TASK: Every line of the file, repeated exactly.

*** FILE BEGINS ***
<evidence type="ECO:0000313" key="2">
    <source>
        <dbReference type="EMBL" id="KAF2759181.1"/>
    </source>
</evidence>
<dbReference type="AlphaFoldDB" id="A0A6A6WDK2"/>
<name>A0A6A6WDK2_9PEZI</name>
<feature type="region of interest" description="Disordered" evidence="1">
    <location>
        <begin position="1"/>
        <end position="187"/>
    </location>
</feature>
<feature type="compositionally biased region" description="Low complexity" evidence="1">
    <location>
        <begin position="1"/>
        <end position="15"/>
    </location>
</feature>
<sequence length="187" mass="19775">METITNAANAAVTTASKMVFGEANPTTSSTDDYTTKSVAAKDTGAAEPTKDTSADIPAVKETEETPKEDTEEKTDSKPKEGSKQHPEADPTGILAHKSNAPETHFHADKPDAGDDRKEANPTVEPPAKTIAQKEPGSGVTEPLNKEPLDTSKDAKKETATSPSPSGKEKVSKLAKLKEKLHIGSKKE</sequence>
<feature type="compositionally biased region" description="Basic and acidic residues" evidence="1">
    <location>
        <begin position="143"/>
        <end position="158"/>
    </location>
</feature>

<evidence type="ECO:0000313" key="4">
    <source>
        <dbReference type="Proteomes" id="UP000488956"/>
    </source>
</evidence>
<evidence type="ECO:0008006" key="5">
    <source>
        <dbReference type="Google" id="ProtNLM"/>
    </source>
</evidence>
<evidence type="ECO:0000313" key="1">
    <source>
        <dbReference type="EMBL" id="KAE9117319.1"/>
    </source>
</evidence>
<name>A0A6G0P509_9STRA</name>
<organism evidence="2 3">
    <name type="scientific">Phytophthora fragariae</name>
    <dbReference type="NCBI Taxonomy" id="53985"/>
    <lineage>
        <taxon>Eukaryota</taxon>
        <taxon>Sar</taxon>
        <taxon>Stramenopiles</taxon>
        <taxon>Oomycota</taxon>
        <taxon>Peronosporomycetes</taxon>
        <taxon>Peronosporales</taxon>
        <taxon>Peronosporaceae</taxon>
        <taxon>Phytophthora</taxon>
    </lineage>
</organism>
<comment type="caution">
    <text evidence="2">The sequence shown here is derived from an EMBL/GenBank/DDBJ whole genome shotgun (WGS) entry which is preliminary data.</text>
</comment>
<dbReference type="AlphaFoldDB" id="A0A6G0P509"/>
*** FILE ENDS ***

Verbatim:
<evidence type="ECO:0000313" key="2">
    <source>
        <dbReference type="EMBL" id="KAF2759181.1"/>
    </source>
</evidence>
<dbReference type="AlphaFoldDB" id="A0A6A6WDK2"/>
<name>A0A6A6WDK2_9PEZI</name>
<feature type="region of interest" description="Disordered" evidence="1">
    <location>
        <begin position="1"/>
        <end position="187"/>
    </location>
</feature>
<feature type="compositionally biased region" description="Low complexity" evidence="1">
    <location>
        <begin position="1"/>
        <end position="15"/>
    </location>
</feature>
<sequence length="187" mass="19775">METITNAANAAVTTASKMVFGEANPTTSSTDDYTTKSVAAKDTGAAEPTKDTSADIPAVKETEETPKEDTEEKTDSKPKEGSKQHPEADPTGILAHKSNAPETHFHADKPDAGDDRKEANPTVEPPAKTIAQKEPGSGVTEPLNKEPLDTSKDAKKETATSPSPSGKEKVSKLAKLKEKLHIGSKKE</sequence>
<feature type="compositionally biased region" description="Basic and acidic residues" evidence="1">
    <location>
        <begin position="143"/>
        <end position="158"/>
    </location>
</feature>

<evidence type="ECO:0000313" key="4">
    <source>
        <dbReference type="Proteomes" id="UP000488956"/>
    </source>
</evidence>
<evidence type="ECO:0008006" key="5">
    <source>
        <dbReference type="Google" id="ProtNLM"/>
    </source>
</evidence>
<evidence type="ECO:0000313" key="1">
    <source>
        <dbReference type="EMBL" id="KAE9117319.1"/>
    </source>
</evidence>
<name>A0A6G0P509_9STRA</name>
<organism evidence="2 3">
    <name type="scientific">Phytophthora fragariae</name>
    <dbReference type="NCBI Taxonomy" id="53985"/>
    <lineage>
        <taxon>Eukaryota</taxon>
        <taxon>Sar</taxon>
        <taxon>Stramenopiles</taxon>
        <taxon>Oomycota</taxon>
        <taxon>Peronosporomycetes</taxon>
        <taxon>Peronosporales</taxon>
        <taxon>Peronosporaceae</taxon>
        <taxon>Phytophthora</taxon>
    </lineage>
</organism>
<comment type="caution">
    <text evidence="2">The sequence shown here is derived from an EMBL/GenBank/DDBJ whole genome shotgun (WGS) entry which is preliminary data.</text>
</comment>
<dbReference type="AlphaFoldDB" id="A0A6G0P509"/>